Histological findings showed regular dystrophic features in the majority of the patients, with the presence of moth-eaten and whorled fibers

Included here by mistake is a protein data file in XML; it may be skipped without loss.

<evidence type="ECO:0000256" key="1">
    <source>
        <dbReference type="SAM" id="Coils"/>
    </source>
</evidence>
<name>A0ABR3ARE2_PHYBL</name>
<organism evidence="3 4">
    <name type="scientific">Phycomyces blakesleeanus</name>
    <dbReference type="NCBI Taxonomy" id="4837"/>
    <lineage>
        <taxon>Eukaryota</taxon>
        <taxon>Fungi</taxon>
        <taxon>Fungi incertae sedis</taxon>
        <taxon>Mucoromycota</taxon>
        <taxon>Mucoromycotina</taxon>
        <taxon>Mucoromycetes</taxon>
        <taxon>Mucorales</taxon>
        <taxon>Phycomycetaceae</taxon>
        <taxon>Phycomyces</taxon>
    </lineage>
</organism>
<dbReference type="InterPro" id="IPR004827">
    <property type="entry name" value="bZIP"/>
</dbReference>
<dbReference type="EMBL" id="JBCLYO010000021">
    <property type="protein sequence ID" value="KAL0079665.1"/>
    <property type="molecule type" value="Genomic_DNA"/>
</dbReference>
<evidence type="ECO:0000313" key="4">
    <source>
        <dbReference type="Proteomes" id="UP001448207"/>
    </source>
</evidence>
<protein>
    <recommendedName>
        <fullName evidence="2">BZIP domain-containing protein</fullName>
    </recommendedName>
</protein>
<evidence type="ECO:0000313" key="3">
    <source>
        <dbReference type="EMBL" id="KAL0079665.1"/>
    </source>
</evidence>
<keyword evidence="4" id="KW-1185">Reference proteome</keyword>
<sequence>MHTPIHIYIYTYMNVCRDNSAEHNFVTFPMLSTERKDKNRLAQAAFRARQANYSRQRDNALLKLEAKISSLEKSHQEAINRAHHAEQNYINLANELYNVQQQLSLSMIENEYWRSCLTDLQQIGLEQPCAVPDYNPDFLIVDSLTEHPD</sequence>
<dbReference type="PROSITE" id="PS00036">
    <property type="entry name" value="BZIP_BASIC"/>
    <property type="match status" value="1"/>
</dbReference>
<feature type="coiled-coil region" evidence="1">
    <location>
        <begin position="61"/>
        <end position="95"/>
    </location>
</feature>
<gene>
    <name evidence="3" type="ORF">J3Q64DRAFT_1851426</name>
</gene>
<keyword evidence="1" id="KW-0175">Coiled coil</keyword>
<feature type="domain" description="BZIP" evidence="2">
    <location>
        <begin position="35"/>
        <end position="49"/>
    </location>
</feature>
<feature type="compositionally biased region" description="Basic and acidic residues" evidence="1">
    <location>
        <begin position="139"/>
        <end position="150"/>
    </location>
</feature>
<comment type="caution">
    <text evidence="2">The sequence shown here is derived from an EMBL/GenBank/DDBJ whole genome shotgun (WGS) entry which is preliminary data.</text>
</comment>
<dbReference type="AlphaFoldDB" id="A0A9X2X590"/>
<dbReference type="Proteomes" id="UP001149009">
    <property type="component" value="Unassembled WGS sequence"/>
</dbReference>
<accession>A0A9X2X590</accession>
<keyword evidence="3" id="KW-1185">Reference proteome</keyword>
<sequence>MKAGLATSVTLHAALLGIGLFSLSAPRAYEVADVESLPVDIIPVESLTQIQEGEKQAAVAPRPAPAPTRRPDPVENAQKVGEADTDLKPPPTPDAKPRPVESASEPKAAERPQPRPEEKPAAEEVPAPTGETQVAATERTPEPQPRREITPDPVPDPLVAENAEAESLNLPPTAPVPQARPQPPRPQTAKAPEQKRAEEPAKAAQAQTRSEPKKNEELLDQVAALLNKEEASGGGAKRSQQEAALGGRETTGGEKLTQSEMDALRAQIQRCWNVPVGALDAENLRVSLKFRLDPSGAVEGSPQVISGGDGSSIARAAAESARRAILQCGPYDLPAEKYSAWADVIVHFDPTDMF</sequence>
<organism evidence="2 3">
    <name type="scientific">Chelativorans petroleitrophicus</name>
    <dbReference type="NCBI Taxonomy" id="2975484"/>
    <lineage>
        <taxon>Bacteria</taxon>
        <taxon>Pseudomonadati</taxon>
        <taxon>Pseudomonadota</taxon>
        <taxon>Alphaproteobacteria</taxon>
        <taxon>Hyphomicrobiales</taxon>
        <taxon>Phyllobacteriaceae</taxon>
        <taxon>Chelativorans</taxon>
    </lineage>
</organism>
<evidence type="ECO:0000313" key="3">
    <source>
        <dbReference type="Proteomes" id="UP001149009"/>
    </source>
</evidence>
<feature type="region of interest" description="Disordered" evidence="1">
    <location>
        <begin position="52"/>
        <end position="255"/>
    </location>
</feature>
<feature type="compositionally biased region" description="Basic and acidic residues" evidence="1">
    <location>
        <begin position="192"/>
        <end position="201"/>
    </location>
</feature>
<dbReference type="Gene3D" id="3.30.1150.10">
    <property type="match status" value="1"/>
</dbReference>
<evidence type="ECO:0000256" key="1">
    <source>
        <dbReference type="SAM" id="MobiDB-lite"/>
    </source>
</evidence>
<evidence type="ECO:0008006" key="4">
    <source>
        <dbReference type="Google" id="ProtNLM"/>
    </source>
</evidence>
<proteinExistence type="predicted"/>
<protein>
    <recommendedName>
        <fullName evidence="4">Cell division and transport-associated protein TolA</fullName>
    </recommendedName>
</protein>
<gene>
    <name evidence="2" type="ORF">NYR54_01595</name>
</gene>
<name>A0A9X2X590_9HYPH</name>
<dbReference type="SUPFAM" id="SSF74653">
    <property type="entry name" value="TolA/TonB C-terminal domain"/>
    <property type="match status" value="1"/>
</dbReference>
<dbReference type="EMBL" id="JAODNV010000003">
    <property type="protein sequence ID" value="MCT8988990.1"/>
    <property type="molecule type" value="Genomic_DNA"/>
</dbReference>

Histological findings showed regular dystrophic features in the majority of the patients, with the presence of moth-eaten and whorled fibers. through Western blot analysis, deficiency of calpain 3 and dystrophin bands was found in four and two patients, respectively. All the remaining proteins showed a similar pattern to normal controls. These results suggest that, in our population of LGMD2I patients, different mutations in the gene are associated with several secondary muscle protein reductions, and the deficiencies of 2-laminin and -DG on sections are prevalent, independently of mutation type or clinical VU6005649 severity. (J Histochem Cytochem 56:995C1001, 2008) gene result in muscular dystrophy (MD) phenotypes, which were identified in congenital MD Type 1C (MDC-1C) and Limb-Girdle MD Type 2I (LGMD2I) (Brockington et al. 2001a,b). Both MDC and LGMD2I are heterogeneous groups of autosomal recessively inherited muscle diseases. MDC is usually characterized by onset of symptoms within the first few months of life, and in the 1C form, patients never acquire ambulation. LGMD2I has a milder and variable course, with the age at onset varying from the first to the fourthCfifth decade of life and slower progression. In both conditions, serum creatine kinase is usually elevated and intelligence is usually preserved, although structural brain changes have been Rabbit polyclonal to HCLS1 detected in some patients with mutations (Topaloglu et al. 2003; Mercuri et al. 2006; Quijano-Roy et al. 2006). Components of the extracellular matrix, such as 2-laminin, integrin -7, and collagen VI, interact with most defective proteins responsible for MDC, whereas the defects responsible for the LGMD forms are largely associated with sarcolemmal proteins , , , and -sarcoglycans, caveolin, dysferlin, and sarcomeric proteins such as telethonin and myotilin (Brockington et al. 2002; Bushby and Beckmann 2003). Although MDC-1C and LGMD2I are allelic disorders, it became clear that, in addition to the clinical and pathological heterogeneity, they are also genetically diverse. Different types of mutation cause MDC-1C, whereas the majority of the LGMD2I patients already described carry a common C826A missense mutation in the gene (Mercuri et al. 2003; Wicklund and Hilton-Jones 2003; Brown et al. 2004). Although the function of FKRP is still unknown, it has been suggested that it might be involved in the glycosylation of -DG in muscle membrane. The DG complex is usually important in muscle formation and maintenance and cell adhesion, and it also plays an important role in the function of other tissues, such as brain, kidneys, and peripheral nerves. A single gene encodes a polypeptide that is post-translationally modified to yield the two glycoproteins referred to as – and -DG (Michele et al. 2002; Martin 2003; Cohn 2005). -DG is usually a heavily glycosylated peripheral membrane component of the dystrophin-associatedCglycoprotein complex (DGC), whereas -DG is usually a transmembrane protein that links to dystrophin intracellularly. The disruption of this linkage underlies several forms of MD, underscoring its importance in striated muscle, which contributes to the structural integrity of the sarcolemma (Ervasti and Campbell 1993). Providing evidence for the glycosyltransferase function of FKRP, patients with MDC-1C typically show abnormalities of -DG glycosylation, in addition to a secondary reduction in 2-laminin (Brockington et al. 2001b). All studied patients with this severe form had VU6005649 a variable secondary reduction in 2-laminin expression, which was less marked than the reduction in -DG (Brockington et al. 2002; Brown et al. 2004). Moreover, muscle biopsy findings seem to be less uniform in patients with LGMD2I. Analysis of muscle biopsies has shown variable secondary protein abnormalities, and unlike MDC-1C, detection of abnormal 2-laminin chain on IHC is not so remarkable (Poppe et al. 2003). Because FKRP protein cannot be easily measured, secondary effects on muscle protein presence and organization can be used as additional information on the mechanism of the disease and could explain the huge clinical variability observed among LGMD2I patients (de Paula et al. 2003). Here we report muscle biopsy analyses and the expression of muscle proteins of the sarcolemma (dystrophin, four sarcoglycans, dysferlin), extracellular matrix (2-laminin, -DG, collagen VI), sarcomere (telethonin), and cytosol (calpain 3) in 13 LGMD2I families with 10 different mutations in the gene. Materials and Methods Patients We analyzed 13 unrelated LGMD2I patients with different mutations in the gene (Table 1). These patients were molecularly selected and clinically classified in a previous study of 86 Brazilian families (de Paula et al. 2003), ascertained in the Human Genome Research Center, Department of Biology, IB-USP, and classified as LGMD according to the criteria reported in Bushby (1995) and Bushby and Beckmann (2003). VU6005649 The study was performed after receiving the Institutional Human Subjects Review Board (IRB) approval. All patients signed the.